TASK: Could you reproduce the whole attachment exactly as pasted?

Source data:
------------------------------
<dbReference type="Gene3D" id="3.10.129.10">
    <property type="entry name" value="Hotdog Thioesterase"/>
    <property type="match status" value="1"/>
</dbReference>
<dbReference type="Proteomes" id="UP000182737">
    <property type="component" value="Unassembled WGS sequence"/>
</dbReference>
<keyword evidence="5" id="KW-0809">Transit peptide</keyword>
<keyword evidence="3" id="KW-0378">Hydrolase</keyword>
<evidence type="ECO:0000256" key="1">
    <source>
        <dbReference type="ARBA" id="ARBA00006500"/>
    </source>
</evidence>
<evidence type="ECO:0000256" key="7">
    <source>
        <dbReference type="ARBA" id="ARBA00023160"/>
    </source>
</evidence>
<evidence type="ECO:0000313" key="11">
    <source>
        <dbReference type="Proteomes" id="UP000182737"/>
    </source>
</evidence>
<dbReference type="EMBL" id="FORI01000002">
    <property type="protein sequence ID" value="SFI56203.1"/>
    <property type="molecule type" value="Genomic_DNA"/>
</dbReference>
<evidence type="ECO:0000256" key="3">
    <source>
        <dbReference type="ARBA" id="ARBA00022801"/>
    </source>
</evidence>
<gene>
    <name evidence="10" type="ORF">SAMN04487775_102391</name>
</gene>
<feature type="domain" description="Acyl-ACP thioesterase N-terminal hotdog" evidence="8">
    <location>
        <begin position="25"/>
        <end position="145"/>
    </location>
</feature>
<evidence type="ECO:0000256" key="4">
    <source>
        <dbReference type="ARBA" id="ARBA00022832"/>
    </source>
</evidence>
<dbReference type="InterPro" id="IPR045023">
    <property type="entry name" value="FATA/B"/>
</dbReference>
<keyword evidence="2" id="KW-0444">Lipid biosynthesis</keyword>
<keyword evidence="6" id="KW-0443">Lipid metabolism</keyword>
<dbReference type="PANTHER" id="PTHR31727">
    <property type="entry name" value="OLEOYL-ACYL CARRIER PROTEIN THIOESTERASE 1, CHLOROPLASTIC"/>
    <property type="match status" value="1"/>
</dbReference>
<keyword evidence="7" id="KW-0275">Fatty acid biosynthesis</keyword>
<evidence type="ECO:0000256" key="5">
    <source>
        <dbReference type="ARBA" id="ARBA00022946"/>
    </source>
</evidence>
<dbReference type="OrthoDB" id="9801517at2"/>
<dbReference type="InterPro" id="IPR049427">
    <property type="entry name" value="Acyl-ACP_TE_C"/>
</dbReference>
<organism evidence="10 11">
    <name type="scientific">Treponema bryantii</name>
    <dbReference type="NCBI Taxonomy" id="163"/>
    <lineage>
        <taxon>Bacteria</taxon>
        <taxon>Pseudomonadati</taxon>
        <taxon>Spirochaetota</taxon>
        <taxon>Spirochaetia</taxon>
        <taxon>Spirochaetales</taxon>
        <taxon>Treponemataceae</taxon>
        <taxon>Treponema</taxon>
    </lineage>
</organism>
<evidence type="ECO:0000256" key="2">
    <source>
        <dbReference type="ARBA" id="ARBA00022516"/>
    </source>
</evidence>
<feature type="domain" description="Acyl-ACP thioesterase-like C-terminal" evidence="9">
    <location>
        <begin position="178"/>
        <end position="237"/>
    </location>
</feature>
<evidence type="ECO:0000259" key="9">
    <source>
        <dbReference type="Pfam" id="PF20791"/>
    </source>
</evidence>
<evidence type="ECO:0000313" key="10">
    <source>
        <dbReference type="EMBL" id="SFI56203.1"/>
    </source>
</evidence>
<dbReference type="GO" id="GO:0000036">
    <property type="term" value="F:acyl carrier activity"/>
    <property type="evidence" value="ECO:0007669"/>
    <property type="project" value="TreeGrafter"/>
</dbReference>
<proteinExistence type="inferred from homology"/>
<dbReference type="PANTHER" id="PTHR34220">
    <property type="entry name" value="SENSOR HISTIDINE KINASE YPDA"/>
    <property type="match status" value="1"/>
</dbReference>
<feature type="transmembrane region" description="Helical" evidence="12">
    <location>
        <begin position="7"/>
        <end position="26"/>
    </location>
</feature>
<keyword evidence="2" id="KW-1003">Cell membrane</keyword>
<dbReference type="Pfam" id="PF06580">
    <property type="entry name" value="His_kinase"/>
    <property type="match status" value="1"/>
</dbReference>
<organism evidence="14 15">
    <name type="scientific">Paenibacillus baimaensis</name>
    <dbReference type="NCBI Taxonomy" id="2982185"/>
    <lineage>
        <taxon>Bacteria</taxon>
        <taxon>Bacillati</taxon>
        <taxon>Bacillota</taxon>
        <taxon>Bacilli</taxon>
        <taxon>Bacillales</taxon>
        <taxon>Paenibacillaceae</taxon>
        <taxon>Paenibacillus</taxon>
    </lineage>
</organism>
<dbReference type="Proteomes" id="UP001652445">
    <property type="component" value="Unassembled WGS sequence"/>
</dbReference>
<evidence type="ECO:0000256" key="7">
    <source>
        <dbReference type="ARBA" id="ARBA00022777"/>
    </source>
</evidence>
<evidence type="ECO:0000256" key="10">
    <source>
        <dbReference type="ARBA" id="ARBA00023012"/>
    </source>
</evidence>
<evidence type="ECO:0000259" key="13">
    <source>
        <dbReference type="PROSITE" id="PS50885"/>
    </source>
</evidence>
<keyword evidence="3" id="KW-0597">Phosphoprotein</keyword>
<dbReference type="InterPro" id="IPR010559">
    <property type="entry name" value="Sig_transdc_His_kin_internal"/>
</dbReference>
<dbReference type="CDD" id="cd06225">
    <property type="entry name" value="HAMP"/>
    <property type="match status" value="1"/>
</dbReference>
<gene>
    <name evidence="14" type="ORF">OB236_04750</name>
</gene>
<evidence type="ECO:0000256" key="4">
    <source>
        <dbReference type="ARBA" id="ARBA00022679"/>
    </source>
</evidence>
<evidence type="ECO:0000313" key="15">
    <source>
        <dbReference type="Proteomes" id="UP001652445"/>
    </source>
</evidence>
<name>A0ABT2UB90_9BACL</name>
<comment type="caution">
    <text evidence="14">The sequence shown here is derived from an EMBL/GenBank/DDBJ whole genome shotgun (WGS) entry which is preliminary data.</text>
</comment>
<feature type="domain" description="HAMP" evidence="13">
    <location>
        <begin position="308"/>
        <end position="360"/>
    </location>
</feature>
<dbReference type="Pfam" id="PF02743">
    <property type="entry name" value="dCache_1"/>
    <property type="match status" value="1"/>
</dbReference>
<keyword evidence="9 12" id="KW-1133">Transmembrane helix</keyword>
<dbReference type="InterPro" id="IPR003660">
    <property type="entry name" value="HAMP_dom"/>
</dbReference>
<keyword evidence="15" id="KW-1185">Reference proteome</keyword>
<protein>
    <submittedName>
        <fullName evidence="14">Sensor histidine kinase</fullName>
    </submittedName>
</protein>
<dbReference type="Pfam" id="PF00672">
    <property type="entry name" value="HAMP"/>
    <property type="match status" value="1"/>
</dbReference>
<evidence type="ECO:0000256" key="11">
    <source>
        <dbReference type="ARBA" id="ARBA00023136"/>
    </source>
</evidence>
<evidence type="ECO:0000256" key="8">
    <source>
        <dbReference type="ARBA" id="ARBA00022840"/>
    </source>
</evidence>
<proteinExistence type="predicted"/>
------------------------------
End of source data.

<dbReference type="Gene3D" id="3.10.129.10">
    <property type="entry name" value="Hotdog Thioesterase"/>
    <property type="match status" value="1"/>
</dbReference>
<dbReference type="Proteomes" id="UP000182737">
    <property type="component" value="Unassembled WGS sequence"/>
</dbReference>
<keyword evidence="5" id="KW-0809">Transit peptide</keyword>
<keyword evidence="3" id="KW-0378">Hydrolase</keyword>
<evidence type="ECO:0000256" key="1">
    <source>
        <dbReference type="ARBA" id="ARBA00006500"/>
    </source>
</evidence>
<evidence type="ECO:0000256" key="7">
    <source>
        <dbReference type="ARBA" id="ARBA00023160"/>
    </source>
</evidence>
<evidence type="ECO:0000313" key="11">
    <source>
        <dbReference type="Proteomes" id="UP000182737"/>
    </source>
</evidence>
<dbReference type="EMBL" id="FORI01000002">
    <property type="protein sequence ID" value="SFI56203.1"/>
    <property type="molecule type" value="Genomic_DNA"/>
</dbReference>
<evidence type="ECO:0000256" key="3">
    <source>
        <dbReference type="ARBA" id="ARBA00022801"/>
    </source>
</evidence>
<gene>
    <name evidence="10" type="ORF">SAMN04487775_102391</name>
</gene>
<feature type="domain" description="Acyl-ACP thioesterase N-terminal hotdog" evidence="8">
    <location>
        <begin position="25"/>
        <end position="145"/>
    </location>
</feature>
<evidence type="ECO:0000256" key="4">
    <source>
        <dbReference type="ARBA" id="ARBA00022832"/>
    </source>
</evidence>
<dbReference type="InterPro" id="IPR045023">
    <property type="entry name" value="FATA/B"/>
</dbReference>
<keyword evidence="2" id="KW-0444">Lipid biosynthesis</keyword>
<keyword evidence="6" id="KW-0443">Lipid metabolism</keyword>
<dbReference type="PANTHER" id="PTHR31727">
    <property type="entry name" value="OLEOYL-ACYL CARRIER PROTEIN THIOESTERASE 1, CHLOROPLASTIC"/>
    <property type="match status" value="1"/>
</dbReference>
<keyword evidence="7" id="KW-0275">Fatty acid biosynthesis</keyword>
<evidence type="ECO:0000256" key="5">
    <source>
        <dbReference type="ARBA" id="ARBA00022946"/>
    </source>
</evidence>
<dbReference type="OrthoDB" id="9801517at2"/>
<dbReference type="InterPro" id="IPR049427">
    <property type="entry name" value="Acyl-ACP_TE_C"/>
</dbReference>
<organism evidence="10 11">
    <name type="scientific">Treponema bryantii</name>
    <dbReference type="NCBI Taxonomy" id="163"/>
    <lineage>
        <taxon>Bacteria</taxon>
        <taxon>Pseudomonadati</taxon>
        <taxon>Spirochaetota</taxon>
        <taxon>Spirochaetia</taxon>
        <taxon>Spirochaetales</taxon>
        <taxon>Treponemataceae</taxon>
        <taxon>Treponema</taxon>
    </lineage>
</organism>
<evidence type="ECO:0000256" key="2">
    <source>
        <dbReference type="ARBA" id="ARBA00022516"/>
    </source>
</evidence>
<feature type="domain" description="Acyl-ACP thioesterase-like C-terminal" evidence="9">
    <location>
        <begin position="178"/>
        <end position="237"/>
    </location>
</feature>
<evidence type="ECO:0000259" key="9">
    <source>
        <dbReference type="Pfam" id="PF20791"/>
    </source>
</evidence>
<evidence type="ECO:0000313" key="10">
    <source>
        <dbReference type="EMBL" id="SFI56203.1"/>
    </source>
</evidence>
<dbReference type="GO" id="GO:0000036">
    <property type="term" value="F:acyl carrier activity"/>
    <property type="evidence" value="ECO:0007669"/>
    <property type="project" value="TreeGrafter"/>
</dbReference>
<proteinExistence type="inferred from homology"/>
<dbReference type="PANTHER" id="PTHR34220">
    <property type="entry name" value="SENSOR HISTIDINE KINASE YPDA"/>
    <property type="match status" value="1"/>
</dbReference>
<feature type="transmembrane region" description="Helical" evidence="12">
    <location>
        <begin position="7"/>
        <end position="26"/>
    </location>
</feature>
<keyword evidence="2" id="KW-1003">Cell membrane</keyword>
<dbReference type="Pfam" id="PF06580">
    <property type="entry name" value="His_kinase"/>
    <property type="match status" value="1"/>
</dbReference>
<organism evidence="14 15">
    <name type="scientific">Paenibacillus baimaensis</name>
    <dbReference type="NCBI Taxonomy" id="2982185"/>
    <lineage>
        <taxon>Bacteria</taxon>
        <taxon>Bacillati</taxon>
        <taxon>Bacillota</taxon>
        <taxon>Bacilli</taxon>
        <taxon>Bacillales</taxon>
        <taxon>Paenibacillaceae</taxon>
        <taxon>Paenibacillus</taxon>
    </lineage>
</organism>
<dbReference type="Proteomes" id="UP001652445">
    <property type="component" value="Unassembled WGS sequence"/>
</dbReference>
<evidence type="ECO:0000256" key="7">
    <source>
        <dbReference type="ARBA" id="ARBA00022777"/>
    </source>
</evidence>
<evidence type="ECO:0000256" key="10">
    <source>
        <dbReference type="ARBA" id="ARBA00023012"/>
    </source>
</evidence>
<evidence type="ECO:0000259" key="13">
    <source>
        <dbReference type="PROSITE" id="PS50885"/>
    </source>
</evidence>
<keyword evidence="3" id="KW-0597">Phosphoprotein</keyword>
<dbReference type="InterPro" id="IPR010559">
    <property type="entry name" value="Sig_transdc_His_kin_internal"/>
</dbReference>
<dbReference type="CDD" id="cd06225">
    <property type="entry name" value="HAMP"/>
    <property type="match status" value="1"/>
</dbReference>
<gene>
    <name evidence="14" type="ORF">OB236_04750</name>
</gene>
<evidence type="ECO:0000256" key="4">
    <source>
        <dbReference type="ARBA" id="ARBA00022679"/>
    </source>
</evidence>
<evidence type="ECO:0000313" key="15">
    <source>
        <dbReference type="Proteomes" id="UP001652445"/>
    </source>
</evidence>
<name>A0ABT2UB90_9BACL</name>
<comment type="caution">
    <text evidence="14">The sequence shown here is derived from an EMBL/GenBank/DDBJ whole genome shotgun (WGS) entry which is preliminary data.</text>
</comment>
<feature type="domain" description="HAMP" evidence="13">
    <location>
        <begin position="308"/>
        <end position="360"/>
    </location>
</feature>
<dbReference type="Pfam" id="PF02743">
    <property type="entry name" value="dCache_1"/>
    <property type="match status" value="1"/>
</dbReference>
<keyword evidence="9 12" id="KW-1133">Transmembrane helix</keyword>
<dbReference type="InterPro" id="IPR003660">
    <property type="entry name" value="HAMP_dom"/>
</dbReference>
<keyword evidence="15" id="KW-1185">Reference proteome</keyword>
<protein>
    <submittedName>
        <fullName evidence="14">Sensor histidine kinase</fullName>
    </submittedName>
</protein>
<dbReference type="Pfam" id="PF00672">
    <property type="entry name" value="HAMP"/>
    <property type="match status" value="1"/>
</dbReference>
<evidence type="ECO:0000256" key="11">
    <source>
        <dbReference type="ARBA" id="ARBA00023136"/>
    </source>
</evidence>
<evidence type="ECO:0000256" key="8">
    <source>
        <dbReference type="ARBA" id="ARBA00022840"/>
    </source>
</evidence>
<proteinExistence type="predicted"/>